A transgender student has been allowed to join a lawsuit between a Christian professor and Shawnee State University over the Ohio university’s requirement that faculty refer to students using pronouns consistent with their self-asserted gender identity. Professor Nicholas Meriwether is suing the university for disciplining him because he declined to use a feminine courtesy title for a biologically male student, though he did offer to refer to the student by name only with no gender-specific title. The court’s order allowing the transgender student to become a party to the suit said the university would not adequately represent the interests of transgender students in the litigation. —S.W.
In a court filing last week, the U.S. Department of Justice gave its support to Vermont parents and parochial high school students whom the state barred from a program that pays tuition for high school students to take college courses. While open to public school students, homeschool students, and students attending nonreligious private schools, Vermont’s dual enrollment program excludes students at private religious schools. The students and their families say the state is discriminating against them on the basis of their religion, and the Justice Department agrees. Its statement of interest in the case emphasizes that “the state’s eligibility requirements are not religion-neutral” but impermissibly and unconstitutionally single out religious students.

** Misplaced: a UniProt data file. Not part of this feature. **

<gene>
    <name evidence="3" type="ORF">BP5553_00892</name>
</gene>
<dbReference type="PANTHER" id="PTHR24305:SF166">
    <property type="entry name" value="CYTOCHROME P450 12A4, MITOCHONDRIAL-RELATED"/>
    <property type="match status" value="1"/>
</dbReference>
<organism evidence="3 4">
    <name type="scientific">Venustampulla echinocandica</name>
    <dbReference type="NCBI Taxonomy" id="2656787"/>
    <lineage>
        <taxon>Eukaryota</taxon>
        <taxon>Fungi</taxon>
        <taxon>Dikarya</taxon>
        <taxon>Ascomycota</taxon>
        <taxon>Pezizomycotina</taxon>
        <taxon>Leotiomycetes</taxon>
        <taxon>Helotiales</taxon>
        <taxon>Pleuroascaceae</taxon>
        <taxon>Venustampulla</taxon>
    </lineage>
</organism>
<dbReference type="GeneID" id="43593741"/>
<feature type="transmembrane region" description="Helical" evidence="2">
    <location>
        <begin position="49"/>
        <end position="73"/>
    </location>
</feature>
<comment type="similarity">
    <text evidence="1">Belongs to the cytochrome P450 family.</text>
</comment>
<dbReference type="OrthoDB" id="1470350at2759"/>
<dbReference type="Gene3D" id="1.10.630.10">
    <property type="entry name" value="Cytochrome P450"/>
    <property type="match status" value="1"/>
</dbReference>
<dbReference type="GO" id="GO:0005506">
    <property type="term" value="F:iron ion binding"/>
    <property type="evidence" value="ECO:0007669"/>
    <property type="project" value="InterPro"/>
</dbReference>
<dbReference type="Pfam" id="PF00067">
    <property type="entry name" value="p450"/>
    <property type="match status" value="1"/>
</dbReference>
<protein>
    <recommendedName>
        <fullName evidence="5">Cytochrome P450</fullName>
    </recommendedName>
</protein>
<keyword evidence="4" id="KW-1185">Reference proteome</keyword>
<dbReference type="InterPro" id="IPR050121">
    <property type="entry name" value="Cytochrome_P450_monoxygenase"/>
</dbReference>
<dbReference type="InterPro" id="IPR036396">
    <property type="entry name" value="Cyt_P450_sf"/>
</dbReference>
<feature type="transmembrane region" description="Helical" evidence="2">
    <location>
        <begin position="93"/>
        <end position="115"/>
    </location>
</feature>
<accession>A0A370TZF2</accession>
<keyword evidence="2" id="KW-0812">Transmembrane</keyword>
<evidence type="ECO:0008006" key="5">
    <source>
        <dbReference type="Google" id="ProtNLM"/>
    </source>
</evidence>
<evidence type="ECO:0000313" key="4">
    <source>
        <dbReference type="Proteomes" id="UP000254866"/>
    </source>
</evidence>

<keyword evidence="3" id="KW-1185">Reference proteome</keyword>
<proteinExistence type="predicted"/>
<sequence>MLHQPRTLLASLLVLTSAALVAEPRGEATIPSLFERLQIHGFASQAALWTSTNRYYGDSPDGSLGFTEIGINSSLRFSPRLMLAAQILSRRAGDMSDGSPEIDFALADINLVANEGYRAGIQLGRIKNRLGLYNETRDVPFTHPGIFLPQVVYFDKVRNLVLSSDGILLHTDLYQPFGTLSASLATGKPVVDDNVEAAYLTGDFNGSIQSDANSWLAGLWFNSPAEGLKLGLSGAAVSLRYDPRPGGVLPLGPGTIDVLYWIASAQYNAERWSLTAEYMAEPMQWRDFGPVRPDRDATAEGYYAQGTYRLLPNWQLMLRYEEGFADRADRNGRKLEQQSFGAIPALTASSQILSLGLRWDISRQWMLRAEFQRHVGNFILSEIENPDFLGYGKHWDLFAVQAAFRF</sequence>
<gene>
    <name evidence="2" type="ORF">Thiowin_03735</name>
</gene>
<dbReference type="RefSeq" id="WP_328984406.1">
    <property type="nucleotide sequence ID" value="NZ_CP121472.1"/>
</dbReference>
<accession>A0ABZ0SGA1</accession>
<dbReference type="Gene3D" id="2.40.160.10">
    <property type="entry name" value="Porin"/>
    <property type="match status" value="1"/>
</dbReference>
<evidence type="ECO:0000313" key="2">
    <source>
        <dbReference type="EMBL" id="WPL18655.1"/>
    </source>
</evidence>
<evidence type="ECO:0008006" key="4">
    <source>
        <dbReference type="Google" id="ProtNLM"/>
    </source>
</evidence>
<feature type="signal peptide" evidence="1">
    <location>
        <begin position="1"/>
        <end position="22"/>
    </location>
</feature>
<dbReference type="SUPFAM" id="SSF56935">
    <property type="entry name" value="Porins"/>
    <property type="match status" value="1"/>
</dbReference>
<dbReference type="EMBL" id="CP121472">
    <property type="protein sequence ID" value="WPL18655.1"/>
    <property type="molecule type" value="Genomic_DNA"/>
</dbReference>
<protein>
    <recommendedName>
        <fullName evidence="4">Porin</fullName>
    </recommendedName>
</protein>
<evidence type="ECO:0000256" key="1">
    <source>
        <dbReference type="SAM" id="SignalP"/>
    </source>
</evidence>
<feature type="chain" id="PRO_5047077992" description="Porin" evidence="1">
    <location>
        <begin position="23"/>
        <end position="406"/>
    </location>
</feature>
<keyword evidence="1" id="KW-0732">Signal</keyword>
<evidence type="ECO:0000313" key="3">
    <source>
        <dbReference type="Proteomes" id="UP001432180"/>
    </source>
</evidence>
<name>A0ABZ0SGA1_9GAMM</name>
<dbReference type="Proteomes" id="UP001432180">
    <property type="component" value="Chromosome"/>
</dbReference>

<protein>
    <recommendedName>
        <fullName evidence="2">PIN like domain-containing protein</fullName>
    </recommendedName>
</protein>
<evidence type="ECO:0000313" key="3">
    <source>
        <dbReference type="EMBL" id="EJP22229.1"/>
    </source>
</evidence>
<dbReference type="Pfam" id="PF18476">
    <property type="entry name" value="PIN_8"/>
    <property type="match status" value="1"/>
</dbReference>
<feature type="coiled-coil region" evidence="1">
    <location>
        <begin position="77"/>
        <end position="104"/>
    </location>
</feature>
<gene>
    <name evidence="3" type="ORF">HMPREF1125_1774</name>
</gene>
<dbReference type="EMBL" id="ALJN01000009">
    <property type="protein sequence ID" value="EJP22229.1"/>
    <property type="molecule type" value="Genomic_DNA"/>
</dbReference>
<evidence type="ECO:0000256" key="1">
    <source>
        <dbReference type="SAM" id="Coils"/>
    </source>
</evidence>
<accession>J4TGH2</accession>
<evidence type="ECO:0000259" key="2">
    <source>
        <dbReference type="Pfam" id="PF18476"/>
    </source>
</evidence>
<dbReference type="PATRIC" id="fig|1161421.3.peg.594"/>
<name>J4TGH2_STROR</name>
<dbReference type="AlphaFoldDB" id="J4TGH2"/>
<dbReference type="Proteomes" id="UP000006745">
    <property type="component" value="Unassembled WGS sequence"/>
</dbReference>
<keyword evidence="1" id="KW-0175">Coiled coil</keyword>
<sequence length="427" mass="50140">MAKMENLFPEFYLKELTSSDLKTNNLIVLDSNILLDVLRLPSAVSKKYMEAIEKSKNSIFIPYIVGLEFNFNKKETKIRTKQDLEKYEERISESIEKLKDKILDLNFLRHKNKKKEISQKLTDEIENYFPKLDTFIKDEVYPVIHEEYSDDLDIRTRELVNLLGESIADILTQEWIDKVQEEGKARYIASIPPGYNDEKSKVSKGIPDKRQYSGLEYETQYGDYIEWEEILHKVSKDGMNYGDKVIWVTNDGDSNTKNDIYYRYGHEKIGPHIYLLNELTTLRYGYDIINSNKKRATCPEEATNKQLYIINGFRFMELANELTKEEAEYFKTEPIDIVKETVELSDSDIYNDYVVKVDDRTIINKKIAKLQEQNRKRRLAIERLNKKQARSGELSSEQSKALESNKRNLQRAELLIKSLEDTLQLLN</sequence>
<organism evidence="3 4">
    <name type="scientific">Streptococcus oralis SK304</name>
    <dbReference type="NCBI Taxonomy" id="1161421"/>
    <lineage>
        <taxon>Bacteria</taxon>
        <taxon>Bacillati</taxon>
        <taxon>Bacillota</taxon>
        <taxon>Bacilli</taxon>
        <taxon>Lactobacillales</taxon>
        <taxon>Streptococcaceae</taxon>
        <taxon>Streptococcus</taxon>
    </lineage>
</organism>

The Vermont case is the latest in an increasing number of religious liberty filings by the Justice Department under President Donald Trump. In May 2017, the president ordered all executive departments “to the greatest extent practicable and to the extent permitted by law, respect and protect the freedom of persons and organizations to engage in religious and political speech.” Former Attorney General Jeff Sessions followed up with a memorandum on religious liberty principles in October 2017 and the establishment of a Religious Liberty Task Force and the Place to Worship initiative in July 2018.
Since then, the government has gone from filing one friend-of-the-court brief or statement of interest per year in religious liberty cases to five per year. The number of formal investigations by the Justice Department has also doubled from seven to 14 per year, and the agency’s Civil Rights Division handles many more matters that are resolved prior to becoming formal investigations. —Steve West